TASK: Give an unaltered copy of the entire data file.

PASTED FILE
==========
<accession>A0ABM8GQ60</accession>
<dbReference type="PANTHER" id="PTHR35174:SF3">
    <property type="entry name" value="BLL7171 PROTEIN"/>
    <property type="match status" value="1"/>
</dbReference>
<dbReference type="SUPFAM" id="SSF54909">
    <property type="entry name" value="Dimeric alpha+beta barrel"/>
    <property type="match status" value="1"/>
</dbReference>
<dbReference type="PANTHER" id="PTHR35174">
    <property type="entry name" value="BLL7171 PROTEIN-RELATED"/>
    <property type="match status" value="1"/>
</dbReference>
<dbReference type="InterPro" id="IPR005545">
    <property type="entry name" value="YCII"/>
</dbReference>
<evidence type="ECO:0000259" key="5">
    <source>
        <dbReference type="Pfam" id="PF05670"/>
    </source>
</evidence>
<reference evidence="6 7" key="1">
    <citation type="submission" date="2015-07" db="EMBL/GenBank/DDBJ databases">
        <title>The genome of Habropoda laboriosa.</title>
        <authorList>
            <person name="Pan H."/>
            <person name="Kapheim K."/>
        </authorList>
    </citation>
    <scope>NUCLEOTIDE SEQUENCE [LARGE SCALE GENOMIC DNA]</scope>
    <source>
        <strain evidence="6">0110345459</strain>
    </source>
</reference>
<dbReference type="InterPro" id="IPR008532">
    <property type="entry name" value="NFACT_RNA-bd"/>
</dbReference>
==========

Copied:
<accession>A0ABM8GQ60</accession>
<dbReference type="PANTHER" id="PTHR35174:SF3">
    <property type="entry name" value="BLL7171 PROTEIN"/>
    <property type="match status" value="1"/>
</dbReference>
<dbReference type="SUPFAM" id="SSF54909">
    <property type="entry name" value="Dimeric alpha+beta barrel"/>
    <property type="match status" value="1"/>
</dbReference>
<dbReference type="PANTHER" id="PTHR35174">
    <property type="entry name" value="BLL7171 PROTEIN-RELATED"/>
    <property type="match status" value="1"/>
</dbReference>
<dbReference type="InterPro" id="IPR005545">
    <property type="entry name" value="YCII"/>
</dbReference>
<evidence type="ECO:0000259" key="5">
    <source>
        <dbReference type="Pfam" id="PF05670"/>
    </source>
</evidence>
<reference evidence="6 7" key="1">
    <citation type="submission" date="2015-07" db="EMBL/GenBank/DDBJ databases">
        <title>The genome of Habropoda laboriosa.</title>
        <authorList>
            <person name="Pan H."/>
            <person name="Kapheim K."/>
        </authorList>
    </citation>
    <scope>NUCLEOTIDE SEQUENCE [LARGE SCALE GENOMIC DNA]</scope>
    <source>
        <strain evidence="6">0110345459</strain>
    </source>
</reference>
<dbReference type="InterPro" id="IPR008532">
    <property type="entry name" value="NFACT_RNA-bd"/>
</dbReference>